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Suggested Citation:"Constrained and Unconstrained Statistical Matching." National Research Council. 1991. Improving Information for Social Policy Decisions -- The Uses of Microsimulation Modeling: Volume II, Technical Papers. Washington, DC: The National Academies Press. doi: 10.17226/1853.
Page 64
Suggested Citation:"Constrained and Unconstrained Statistical Matching." National Research Council. 1991. Improving Information for Social Policy Decisions -- The Uses of Microsimulation Modeling: Volume II, Technical Papers. Washington, DC: The National Academies Press. doi: 10.17226/1853.
Page 65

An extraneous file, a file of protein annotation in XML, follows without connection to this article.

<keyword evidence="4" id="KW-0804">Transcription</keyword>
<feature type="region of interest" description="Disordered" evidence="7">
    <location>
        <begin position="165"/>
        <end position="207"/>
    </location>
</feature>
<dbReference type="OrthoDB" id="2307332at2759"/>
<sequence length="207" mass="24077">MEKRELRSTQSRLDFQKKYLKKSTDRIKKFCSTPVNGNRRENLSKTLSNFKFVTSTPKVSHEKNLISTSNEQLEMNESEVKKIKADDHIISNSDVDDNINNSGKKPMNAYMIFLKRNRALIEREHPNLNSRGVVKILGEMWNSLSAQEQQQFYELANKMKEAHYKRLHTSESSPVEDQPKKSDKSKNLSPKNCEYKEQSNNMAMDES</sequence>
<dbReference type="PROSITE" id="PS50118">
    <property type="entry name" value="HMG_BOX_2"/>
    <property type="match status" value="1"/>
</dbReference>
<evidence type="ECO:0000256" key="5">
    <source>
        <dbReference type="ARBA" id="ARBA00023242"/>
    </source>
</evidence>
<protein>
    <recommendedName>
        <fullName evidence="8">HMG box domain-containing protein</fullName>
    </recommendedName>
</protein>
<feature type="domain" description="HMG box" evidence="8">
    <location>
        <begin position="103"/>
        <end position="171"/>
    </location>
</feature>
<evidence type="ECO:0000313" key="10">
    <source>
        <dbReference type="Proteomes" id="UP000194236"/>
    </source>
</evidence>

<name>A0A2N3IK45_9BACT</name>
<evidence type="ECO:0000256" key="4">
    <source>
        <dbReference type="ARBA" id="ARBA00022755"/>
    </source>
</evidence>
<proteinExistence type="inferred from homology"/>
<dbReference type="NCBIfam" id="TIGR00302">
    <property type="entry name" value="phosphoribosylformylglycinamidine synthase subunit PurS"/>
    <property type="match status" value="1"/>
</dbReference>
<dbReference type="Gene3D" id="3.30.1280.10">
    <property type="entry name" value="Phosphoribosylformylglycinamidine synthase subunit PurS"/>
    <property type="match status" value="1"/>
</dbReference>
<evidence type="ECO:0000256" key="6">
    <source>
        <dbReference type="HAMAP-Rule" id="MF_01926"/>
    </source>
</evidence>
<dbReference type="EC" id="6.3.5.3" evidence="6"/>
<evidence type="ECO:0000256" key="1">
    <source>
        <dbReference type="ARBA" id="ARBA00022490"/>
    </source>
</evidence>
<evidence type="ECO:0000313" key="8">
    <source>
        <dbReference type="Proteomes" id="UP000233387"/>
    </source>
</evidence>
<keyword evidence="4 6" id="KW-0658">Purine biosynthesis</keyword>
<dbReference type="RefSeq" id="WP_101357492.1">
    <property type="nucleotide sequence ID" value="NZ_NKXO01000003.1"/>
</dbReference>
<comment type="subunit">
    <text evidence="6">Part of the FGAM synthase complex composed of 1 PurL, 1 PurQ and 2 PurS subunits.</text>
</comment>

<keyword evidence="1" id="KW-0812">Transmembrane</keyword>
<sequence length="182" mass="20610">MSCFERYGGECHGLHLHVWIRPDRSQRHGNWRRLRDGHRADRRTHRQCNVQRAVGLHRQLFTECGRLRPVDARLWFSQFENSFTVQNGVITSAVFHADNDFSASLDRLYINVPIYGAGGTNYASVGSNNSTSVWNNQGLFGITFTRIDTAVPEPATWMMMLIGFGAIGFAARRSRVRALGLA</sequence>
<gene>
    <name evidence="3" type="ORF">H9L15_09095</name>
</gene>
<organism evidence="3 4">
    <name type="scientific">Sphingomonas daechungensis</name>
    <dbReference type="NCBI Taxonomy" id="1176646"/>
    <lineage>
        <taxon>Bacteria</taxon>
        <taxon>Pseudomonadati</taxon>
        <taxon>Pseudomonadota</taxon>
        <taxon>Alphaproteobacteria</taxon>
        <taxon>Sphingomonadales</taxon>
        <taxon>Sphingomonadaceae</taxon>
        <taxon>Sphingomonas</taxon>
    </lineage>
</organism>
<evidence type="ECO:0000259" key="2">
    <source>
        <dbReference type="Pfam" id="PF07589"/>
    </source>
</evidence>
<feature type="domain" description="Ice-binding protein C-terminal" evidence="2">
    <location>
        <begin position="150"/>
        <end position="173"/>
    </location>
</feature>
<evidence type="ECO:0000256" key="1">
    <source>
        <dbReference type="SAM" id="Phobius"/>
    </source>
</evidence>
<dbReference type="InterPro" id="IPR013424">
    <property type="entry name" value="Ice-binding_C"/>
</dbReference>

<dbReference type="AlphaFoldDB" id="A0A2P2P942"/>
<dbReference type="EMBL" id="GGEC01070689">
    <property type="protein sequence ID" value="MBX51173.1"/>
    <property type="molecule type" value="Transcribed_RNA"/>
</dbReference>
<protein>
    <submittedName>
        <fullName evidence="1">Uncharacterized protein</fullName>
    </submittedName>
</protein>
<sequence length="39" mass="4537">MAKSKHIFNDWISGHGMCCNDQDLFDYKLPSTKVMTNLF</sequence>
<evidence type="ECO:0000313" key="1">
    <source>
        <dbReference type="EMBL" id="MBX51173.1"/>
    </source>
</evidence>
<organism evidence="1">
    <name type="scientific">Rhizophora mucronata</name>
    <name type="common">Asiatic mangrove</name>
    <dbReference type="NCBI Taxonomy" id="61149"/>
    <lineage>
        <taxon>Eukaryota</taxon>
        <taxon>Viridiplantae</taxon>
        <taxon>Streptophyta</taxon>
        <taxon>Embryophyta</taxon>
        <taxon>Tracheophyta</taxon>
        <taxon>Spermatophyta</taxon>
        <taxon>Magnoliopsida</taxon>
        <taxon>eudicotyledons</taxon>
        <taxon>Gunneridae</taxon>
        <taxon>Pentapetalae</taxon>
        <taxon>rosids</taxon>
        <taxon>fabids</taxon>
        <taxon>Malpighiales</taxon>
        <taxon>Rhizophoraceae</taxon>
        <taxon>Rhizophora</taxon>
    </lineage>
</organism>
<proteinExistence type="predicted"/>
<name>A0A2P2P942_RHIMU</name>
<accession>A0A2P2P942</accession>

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STATISTICAL MATCHING AND MICROSIMULATION MODELS 64 other file, which would require that either X(A) or X(B) be reexpressed with the aid of other variables. Second, the distance (or closeness) function suggested above is sometimes defined so that the distance is infinite between records that differ for certain key variables: that is, a match between records that differ for these variables is not allowed. For example, it may be desired that no record for a person over the age of 50 be merged with a record for a person under the age of 20, and the file treatment can be so structured. Third, the two data files to be merged often represent samples from slightly different universes. For example, one file might represent taxpayers, while the other represents all households. Before statistical matching can be done, one data file must be augmented or one must be reduced so that the universes represented are identical. Constrained and Unconstraine d Statistical Matching There are at least two types of statistical matching, constrained and unconstrained, which have rather different properties. In unconstrained matching, the record in the B file is matched to a record in the A file such that X(A)−X(B) is a minimum, for some distance norm, . That is, a record in B is chosen that is closest to a record in A with respect to some distance measure involving the X variables. This is essentially the same as nearest-neighbor regression, a nonparametric method of estimating a regression surface. Assuming that the Z variables have some smooth relationship to the matching X variables, it seems reasonable to hope that close or identical values of X have close values of Z. The matched record is usually given the sampling weight that the record in A had in file A. The benefits of unconstrained statistical matching are that the closest possible match is used so that fewer assumptions about the smoothness of the Z-X relationship have to be made, and the matching is computationally quite inexpensive. One problem is that the marginal information for Z on the merged file is not identical to the marginal information for Z in file B. In other words, totals, means, standard deviations, correlations, etc., from the merged file for data that are present only in file B will not agree with the same statistics computed from file B. As Rodgers (1984:92) noted: Unconstrained statistical matching has the advantage of permitting the closest possible match for each A record, but at the cost of increasing the sample variance of estimators involving the Z variables. An unconstrained match amounts to taking a simple random sample, with replacement, of the records in file B. The distributions of the imputed Z variables added to file A, then, are distributions of the selected sample rather than the distributions as observed in file B. The alternative is constrained statistical matching. Define wAi as the weight given to record i in file A, wBj as the weight given to record j in file B, and wij as the weight in the matched file given to the pairing of record i in file A to record j in file B. Assigning w ij equal to 0 means that the match between